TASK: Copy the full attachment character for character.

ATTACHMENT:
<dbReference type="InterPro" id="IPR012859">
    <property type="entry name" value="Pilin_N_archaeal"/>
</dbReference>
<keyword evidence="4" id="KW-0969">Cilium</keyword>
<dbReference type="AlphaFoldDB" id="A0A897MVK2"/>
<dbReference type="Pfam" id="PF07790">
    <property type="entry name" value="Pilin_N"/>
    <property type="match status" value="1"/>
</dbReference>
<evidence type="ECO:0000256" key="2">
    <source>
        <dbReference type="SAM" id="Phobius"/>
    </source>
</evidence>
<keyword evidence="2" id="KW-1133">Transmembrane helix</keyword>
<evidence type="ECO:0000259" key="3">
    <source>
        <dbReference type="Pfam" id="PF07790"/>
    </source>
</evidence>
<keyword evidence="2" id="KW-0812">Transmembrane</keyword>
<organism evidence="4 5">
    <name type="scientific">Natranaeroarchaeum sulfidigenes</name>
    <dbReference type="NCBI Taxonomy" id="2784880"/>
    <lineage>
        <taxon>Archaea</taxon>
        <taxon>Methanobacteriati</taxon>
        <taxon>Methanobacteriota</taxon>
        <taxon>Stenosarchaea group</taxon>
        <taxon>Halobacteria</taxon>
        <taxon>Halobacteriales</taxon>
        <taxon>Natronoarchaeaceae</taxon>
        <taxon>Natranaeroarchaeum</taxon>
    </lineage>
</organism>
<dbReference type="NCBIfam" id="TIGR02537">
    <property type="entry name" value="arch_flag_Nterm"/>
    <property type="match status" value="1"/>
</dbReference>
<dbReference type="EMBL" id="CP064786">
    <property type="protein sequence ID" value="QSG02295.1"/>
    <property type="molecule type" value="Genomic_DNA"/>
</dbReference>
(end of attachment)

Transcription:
<dbReference type="InterPro" id="IPR012859">
    <property type="entry name" value="Pilin_N_archaeal"/>
</dbReference>
<keyword evidence="4" id="KW-0969">Cilium</keyword>
<dbReference type="AlphaFoldDB" id="A0A897MVK2"/>
<dbReference type="Pfam" id="PF07790">
    <property type="entry name" value="Pilin_N"/>
    <property type="match status" value="1"/>
</dbReference>
<evidence type="ECO:0000256" key="2">
    <source>
        <dbReference type="SAM" id="Phobius"/>
    </source>
</evidence>
<keyword evidence="2" id="KW-1133">Transmembrane helix</keyword>
<evidence type="ECO:0000259" key="3">
    <source>
        <dbReference type="Pfam" id="PF07790"/>
    </source>
</evidence>
<keyword evidence="2" id="KW-0812">Transmembrane</keyword>
<organism evidence="4 5">
    <name type="scientific">Natranaeroarchaeum sulfidigenes</name>
    <dbReference type="NCBI Taxonomy" id="2784880"/>
    <lineage>
        <taxon>Archaea</taxon>
        <taxon>Methanobacteriati</taxon>
        <taxon>Methanobacteriota</taxon>
        <taxon>Stenosarchaea group</taxon>
        <taxon>Halobacteria</taxon>
        <taxon>Halobacteriales</taxon>
        <taxon>Natronoarchaeaceae</taxon>
        <taxon>Natranaeroarchaeum</taxon>
    </lineage>
</organism>
<dbReference type="NCBIfam" id="TIGR02537">
    <property type="entry name" value="arch_flag_Nterm"/>
    <property type="match status" value="1"/>
</dbReference>
<dbReference type="EMBL" id="CP064786">
    <property type="protein sequence ID" value="QSG02295.1"/>
    <property type="molecule type" value="Genomic_DNA"/>
</dbReference>